Print Friendly, PDF & Email

Ted Schnepf
O Scale Hall of Fame Chicago – 2018

Ted Schnepf is a major O Scale dealer. He manufactures fine scale car resin kits, sells unique railroad photos and has a custom line of O scale decals. He frequently opens his huge Milwaukee Road layout to visitors introducing most to real operating sessions. His layout is a must see event.

“I started with a Marx train and a Model Trains magazine subscription, but by high school had found On3. College (civil engineer), Military service (army-Vietnam), and a 28 year railroad career (Milw, ELS, Wis DOT, BNSF), with five moves, slowed On3 modeling.

My model railroad business, Rails Unlimited, started in 1983, at first part time between railroad jobs, and then in 1998 as a full time business. Selling at my first March O scale meet was in 1985, now 33 years ago. About two years later started selling the urethane O scale cars. Today the Rails Unlimited urethane car line has 30 models and growing.

In 1989, we built a new home, with a large basement. I organized Fox Valley O Scalers club, to help with construction of a standard gauge layout with some On3. first track was laid in 1990, followed by the first O scale meet open house in 7/92, for the Chicago O Scale National. Thousands of visitors of all scales have toured the layout over the years, including participants of the annual Chicago O Scale Meet in March. Probably the most famous visitor was hall of famer John Armstrong. I once had two major model railroad magazine editors visit the layout during an RPM op session and were at arm’s length of each other.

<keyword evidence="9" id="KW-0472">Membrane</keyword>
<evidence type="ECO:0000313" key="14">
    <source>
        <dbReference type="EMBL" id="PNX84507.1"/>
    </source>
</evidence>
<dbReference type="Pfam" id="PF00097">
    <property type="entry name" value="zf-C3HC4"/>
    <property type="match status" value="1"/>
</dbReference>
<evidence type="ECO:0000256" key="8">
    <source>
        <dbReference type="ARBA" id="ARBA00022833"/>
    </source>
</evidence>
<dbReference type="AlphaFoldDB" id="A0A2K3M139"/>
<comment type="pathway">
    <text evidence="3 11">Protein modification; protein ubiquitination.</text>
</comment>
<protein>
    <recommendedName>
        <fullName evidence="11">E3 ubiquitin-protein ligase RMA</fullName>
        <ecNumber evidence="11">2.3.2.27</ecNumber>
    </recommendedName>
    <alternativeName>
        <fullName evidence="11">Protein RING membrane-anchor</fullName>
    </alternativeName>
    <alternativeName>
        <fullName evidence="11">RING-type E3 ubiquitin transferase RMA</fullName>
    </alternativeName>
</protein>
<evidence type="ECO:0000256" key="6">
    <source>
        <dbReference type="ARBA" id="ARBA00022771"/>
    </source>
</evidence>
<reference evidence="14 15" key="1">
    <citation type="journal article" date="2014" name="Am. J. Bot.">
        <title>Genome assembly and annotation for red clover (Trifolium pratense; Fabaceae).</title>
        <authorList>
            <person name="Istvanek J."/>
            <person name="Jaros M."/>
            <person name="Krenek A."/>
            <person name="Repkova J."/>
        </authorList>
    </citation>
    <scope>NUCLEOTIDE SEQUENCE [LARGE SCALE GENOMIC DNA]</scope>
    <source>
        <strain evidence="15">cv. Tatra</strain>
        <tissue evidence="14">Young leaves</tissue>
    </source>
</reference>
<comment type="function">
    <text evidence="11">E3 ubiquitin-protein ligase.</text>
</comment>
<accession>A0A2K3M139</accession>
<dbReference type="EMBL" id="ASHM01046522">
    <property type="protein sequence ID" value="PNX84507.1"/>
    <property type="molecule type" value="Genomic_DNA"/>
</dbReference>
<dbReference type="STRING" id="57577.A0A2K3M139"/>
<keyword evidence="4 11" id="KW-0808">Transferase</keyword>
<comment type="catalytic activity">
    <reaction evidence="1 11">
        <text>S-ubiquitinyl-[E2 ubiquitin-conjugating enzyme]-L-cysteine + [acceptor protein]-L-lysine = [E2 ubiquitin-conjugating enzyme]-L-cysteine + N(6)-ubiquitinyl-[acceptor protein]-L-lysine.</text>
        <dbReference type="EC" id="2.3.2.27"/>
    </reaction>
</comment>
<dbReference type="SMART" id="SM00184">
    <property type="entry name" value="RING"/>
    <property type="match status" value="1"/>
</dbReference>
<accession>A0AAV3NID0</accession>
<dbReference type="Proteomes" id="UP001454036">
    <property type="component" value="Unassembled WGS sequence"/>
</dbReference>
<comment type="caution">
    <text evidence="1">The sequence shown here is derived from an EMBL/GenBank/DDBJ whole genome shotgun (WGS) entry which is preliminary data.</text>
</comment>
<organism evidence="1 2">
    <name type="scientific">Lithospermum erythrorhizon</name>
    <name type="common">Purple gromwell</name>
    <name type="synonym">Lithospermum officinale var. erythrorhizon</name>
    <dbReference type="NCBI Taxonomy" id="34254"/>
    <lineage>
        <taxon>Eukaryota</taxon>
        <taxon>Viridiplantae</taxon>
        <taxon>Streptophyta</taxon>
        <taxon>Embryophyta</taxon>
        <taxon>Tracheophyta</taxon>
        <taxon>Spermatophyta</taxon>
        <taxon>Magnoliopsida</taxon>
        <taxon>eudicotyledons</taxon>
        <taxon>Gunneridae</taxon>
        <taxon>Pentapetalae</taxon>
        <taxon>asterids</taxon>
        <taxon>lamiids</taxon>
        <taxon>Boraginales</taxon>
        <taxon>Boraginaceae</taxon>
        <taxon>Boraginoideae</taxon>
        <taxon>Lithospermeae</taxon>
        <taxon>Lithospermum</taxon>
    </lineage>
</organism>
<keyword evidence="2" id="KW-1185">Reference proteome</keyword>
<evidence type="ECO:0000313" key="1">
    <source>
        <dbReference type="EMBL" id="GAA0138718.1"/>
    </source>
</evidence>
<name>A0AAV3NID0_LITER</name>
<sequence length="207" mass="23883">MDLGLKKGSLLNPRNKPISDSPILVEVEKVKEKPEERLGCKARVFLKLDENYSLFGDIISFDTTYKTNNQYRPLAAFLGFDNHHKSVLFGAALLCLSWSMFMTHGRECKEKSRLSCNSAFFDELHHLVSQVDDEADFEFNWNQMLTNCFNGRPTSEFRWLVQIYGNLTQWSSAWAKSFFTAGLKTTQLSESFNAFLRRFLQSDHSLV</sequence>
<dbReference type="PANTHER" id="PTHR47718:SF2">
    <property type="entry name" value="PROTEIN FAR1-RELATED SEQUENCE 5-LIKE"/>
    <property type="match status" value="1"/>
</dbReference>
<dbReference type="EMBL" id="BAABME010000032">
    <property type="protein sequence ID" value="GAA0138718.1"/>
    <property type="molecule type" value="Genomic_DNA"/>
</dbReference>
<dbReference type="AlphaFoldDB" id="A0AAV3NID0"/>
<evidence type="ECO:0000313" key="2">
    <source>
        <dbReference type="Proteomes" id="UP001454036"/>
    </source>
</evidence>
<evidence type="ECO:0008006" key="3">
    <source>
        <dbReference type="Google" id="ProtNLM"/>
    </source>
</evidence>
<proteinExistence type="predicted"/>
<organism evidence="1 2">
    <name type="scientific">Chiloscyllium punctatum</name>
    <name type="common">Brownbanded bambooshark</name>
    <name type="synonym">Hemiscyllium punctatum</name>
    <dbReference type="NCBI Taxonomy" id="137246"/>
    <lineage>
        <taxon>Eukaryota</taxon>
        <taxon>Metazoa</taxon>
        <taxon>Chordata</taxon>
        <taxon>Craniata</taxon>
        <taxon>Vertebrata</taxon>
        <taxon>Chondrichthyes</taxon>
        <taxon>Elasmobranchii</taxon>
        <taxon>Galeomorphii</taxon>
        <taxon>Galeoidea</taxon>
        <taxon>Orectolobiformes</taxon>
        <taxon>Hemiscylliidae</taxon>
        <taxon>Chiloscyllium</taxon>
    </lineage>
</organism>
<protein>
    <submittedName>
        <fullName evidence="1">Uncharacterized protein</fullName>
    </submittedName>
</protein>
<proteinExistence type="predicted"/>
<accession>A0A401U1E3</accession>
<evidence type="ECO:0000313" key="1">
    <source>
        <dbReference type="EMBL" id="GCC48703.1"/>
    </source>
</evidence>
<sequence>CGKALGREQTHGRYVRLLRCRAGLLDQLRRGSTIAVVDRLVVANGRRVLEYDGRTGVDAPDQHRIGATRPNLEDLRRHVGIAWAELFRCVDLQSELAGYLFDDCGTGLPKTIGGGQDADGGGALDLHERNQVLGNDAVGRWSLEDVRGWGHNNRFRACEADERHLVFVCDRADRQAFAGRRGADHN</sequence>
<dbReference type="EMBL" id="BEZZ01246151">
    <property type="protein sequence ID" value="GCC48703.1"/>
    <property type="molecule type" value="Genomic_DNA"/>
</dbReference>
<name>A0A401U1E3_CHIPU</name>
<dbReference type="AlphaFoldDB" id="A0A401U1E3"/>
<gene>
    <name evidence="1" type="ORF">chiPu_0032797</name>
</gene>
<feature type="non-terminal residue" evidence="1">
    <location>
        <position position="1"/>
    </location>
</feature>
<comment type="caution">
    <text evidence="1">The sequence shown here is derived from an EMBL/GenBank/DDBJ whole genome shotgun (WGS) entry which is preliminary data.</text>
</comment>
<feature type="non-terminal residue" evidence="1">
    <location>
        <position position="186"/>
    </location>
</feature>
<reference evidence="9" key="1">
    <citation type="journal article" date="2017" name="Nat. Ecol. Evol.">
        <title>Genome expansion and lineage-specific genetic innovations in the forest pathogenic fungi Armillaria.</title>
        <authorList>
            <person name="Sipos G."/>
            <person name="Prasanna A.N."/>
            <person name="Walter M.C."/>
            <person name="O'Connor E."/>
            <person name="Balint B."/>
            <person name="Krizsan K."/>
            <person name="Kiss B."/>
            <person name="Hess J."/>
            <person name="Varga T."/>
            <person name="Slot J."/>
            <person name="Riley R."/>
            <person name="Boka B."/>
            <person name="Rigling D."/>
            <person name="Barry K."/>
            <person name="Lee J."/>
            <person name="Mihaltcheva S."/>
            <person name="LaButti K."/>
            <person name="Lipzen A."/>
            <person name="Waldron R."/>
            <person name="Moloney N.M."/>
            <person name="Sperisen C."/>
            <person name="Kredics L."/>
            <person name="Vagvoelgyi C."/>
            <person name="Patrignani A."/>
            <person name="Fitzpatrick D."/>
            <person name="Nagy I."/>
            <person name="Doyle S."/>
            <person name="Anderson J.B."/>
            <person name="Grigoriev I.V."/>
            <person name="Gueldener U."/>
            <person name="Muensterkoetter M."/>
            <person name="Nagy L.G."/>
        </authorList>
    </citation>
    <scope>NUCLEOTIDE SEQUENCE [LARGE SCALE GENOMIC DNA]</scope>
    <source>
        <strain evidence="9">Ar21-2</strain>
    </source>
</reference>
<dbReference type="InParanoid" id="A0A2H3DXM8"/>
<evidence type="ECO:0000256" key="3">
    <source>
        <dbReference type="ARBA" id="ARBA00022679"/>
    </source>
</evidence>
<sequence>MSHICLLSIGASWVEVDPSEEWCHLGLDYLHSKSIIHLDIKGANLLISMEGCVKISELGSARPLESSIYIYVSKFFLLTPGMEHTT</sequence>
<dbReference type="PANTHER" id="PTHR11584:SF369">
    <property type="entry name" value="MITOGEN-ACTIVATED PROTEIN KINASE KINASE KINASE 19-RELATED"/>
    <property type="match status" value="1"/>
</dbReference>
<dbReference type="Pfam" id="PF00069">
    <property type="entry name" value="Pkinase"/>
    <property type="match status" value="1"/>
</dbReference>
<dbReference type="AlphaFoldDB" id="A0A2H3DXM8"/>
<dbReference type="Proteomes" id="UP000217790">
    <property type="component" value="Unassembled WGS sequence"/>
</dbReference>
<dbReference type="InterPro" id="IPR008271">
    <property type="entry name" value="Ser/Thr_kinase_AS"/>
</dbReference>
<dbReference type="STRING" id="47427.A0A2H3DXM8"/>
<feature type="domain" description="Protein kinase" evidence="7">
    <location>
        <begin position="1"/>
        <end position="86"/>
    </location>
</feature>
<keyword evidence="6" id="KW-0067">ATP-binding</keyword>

The layout (basement) was expanded in 2007. The layout has several unique features. There is a 90 foot long , 8 track, reversing loop hanging from the ceiling. At one point two yards are piggybacked above each other in mushroom style. The railroad’s long mainline climbs through grades, with no helixes, to reach all levels, from knee height to well over 7.5 feet above the floor.. The model features five large yards, with 585 car capacity, and a future yard with another 390 car capacity. The layout has five generous staging yards for about 2000 cars. The second level of the layout is cantilevered from the wall, so there is no support posts interfering with the lower sceniced level. The track work uses large #8 and #10 hand laid turnouts. the smallest turnout, infrequently used is a #7. The track plan uses many double end tracks. The layout includes large railroad size industries, such as a seven foot long freight house. Many structures are built to match specific prototypes.”

Ted Schnepf